Ran across this today in an email chain andI think this guy found the Rosetta Stone of newspaper catastrophe…
He makes a great argument: Newspapers hate their audiences. I know I did. I didn’t want to be told by some housewife in slippers who couldn’t form a coherent sentence that she knew better than me. It’s the arrogance that comes with having your name seen by thousands of people each day and believing that you are in some way changing the world (or the city or town or whatever). Unless it’s a pat on the back, shut the hell up. I’m not telling you how to feed your 35 housecats, so don’t tell me how to interpret the city budget.
Of course, that’s wrong, but it’s a hard mentality to change. When you stand in line at Wal-Mart and you see the guy with three teeth talking about what he’d do if he ran the “gumament” or if there wasn’t this damned 5-day waiting period on handguns… Yeah, you shudder and think everyone’s like that. This is my audience. The folks with a collective IQ of a fruit salad.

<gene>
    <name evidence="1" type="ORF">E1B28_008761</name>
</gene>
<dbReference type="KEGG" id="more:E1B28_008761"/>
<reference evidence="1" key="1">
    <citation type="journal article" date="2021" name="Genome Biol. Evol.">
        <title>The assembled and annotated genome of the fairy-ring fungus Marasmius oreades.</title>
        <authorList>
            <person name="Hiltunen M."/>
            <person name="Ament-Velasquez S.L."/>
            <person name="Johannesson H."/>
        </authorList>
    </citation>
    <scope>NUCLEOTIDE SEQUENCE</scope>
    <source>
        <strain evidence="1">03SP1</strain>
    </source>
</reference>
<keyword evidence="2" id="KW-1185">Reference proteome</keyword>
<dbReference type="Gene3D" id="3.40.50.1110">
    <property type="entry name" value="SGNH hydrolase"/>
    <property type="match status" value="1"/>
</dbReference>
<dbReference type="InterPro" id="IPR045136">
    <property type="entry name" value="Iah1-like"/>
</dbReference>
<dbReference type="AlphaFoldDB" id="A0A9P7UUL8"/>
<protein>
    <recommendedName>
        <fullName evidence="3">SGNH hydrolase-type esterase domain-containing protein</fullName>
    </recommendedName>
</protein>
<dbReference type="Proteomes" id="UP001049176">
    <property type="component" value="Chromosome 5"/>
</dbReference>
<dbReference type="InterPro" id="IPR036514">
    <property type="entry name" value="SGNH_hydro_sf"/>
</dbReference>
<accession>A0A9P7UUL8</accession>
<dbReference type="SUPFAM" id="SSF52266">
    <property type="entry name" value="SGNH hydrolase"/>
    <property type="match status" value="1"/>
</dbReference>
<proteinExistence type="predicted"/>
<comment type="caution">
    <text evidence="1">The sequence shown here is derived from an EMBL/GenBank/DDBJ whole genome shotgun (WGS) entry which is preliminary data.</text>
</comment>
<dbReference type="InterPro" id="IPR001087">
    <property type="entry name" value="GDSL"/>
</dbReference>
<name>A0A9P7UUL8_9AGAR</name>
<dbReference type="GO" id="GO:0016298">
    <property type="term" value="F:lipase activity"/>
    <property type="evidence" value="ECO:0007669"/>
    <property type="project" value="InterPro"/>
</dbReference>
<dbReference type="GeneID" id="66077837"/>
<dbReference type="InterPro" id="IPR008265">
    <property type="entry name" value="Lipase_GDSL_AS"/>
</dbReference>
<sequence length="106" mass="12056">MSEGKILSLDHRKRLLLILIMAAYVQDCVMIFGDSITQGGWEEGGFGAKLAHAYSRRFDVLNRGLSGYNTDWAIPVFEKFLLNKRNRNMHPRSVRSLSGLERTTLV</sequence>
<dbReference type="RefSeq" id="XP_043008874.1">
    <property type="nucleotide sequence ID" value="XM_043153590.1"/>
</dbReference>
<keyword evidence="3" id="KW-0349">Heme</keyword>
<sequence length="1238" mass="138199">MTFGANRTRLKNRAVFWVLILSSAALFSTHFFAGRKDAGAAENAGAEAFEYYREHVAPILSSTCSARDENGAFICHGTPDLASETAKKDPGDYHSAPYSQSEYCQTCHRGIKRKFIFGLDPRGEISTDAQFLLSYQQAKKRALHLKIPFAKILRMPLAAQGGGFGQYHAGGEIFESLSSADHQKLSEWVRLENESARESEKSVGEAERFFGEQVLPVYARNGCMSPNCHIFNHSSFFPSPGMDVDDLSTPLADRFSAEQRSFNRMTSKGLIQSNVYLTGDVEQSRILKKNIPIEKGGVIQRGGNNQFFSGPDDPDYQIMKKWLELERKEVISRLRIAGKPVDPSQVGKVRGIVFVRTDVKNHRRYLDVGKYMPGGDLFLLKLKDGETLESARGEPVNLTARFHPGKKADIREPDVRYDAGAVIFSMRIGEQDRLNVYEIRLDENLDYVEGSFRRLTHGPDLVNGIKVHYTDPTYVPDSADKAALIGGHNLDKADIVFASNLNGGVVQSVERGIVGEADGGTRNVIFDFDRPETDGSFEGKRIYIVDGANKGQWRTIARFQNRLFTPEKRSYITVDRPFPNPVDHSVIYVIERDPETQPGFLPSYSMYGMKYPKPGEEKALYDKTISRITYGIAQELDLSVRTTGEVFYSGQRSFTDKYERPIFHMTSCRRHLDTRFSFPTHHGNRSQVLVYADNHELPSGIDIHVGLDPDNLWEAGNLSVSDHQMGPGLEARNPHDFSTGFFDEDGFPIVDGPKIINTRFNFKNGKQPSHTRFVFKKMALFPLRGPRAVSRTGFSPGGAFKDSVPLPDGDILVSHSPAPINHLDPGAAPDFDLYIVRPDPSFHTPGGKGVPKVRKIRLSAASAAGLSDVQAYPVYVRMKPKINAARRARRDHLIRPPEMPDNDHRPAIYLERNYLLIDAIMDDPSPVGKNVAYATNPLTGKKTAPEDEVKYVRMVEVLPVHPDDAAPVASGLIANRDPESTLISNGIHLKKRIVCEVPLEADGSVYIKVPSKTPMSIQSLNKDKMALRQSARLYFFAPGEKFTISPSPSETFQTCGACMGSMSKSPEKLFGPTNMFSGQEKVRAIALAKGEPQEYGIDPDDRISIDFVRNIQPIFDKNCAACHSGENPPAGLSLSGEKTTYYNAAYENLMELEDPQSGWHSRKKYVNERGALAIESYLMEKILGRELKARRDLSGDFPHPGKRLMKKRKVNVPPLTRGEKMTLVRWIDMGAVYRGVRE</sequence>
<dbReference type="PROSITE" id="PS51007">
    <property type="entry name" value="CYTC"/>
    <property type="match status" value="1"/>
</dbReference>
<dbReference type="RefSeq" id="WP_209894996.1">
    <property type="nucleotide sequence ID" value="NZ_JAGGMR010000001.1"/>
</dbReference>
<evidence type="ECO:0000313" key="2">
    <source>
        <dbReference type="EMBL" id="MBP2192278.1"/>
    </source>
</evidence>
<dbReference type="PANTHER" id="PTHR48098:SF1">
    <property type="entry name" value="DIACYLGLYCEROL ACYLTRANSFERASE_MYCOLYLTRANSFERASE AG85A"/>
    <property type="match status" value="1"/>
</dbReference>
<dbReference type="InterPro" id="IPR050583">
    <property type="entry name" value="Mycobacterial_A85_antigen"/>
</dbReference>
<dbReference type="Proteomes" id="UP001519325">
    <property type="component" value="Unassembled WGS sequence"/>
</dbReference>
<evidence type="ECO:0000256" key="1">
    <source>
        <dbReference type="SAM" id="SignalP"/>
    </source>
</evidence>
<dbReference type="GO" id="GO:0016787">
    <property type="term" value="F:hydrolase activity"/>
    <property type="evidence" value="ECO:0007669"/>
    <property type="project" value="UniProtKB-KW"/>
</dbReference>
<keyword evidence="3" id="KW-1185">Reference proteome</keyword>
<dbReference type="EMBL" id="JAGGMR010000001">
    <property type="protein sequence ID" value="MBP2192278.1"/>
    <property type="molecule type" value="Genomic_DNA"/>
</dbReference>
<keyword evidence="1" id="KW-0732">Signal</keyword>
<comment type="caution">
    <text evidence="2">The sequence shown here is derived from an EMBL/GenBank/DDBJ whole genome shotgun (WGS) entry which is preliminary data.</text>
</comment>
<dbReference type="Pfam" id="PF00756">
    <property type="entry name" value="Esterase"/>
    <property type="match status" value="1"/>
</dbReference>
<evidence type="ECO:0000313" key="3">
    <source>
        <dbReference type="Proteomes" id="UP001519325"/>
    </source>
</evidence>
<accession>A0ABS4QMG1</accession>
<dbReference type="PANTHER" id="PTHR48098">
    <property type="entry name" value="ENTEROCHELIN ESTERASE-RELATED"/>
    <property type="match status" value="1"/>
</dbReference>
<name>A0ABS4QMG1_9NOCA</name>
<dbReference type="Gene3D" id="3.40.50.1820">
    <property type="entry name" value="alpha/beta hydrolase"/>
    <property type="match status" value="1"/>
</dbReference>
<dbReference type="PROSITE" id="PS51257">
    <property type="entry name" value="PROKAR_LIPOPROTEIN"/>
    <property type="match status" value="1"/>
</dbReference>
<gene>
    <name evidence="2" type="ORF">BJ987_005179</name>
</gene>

Here’s the problem: our audience knows more than we do, but we just don’t see it that way when we’re in a newspaper newsroom. We forget as reporters that we don’t know everything. That’s why we REPORT the news, not make the stuff up. We’re required to call the mayor because he knows more about the budget than we do. We need to meet the person who just turned 100 that we’re profiling because we don’t know what it’s like to have lived through both World Wars. We’re not there when a fire starts, so we need to talk to the fire chief and the people who just lost all their stuff in the blaze. Parents and teachers know what’s going on at a school a lot more than we do. If instead of coming at this from the mentality that we’re giving a papal blessing to the fawning masses, we viewed ourselves as conduits for information, maybe every five days some newspaper wouldn’t be executing staff in the parking lot Russian Revolution style just to keep a profit margin.
What will happen to the media in this country, I believe, will depend greatly upon whether papers begin to show a little love. For my part, I’m training the next generation to get used to feedback they don’t want to hear.
It’s called final grades.
PS – Watch about a third of the way in for the NYT’s view on what email will do to us, circa 1995. If you love looking at photo albums of people who were completely into the worst fashion of the 1960s, 1970s and 1980s, you’ll find particular joy in that segment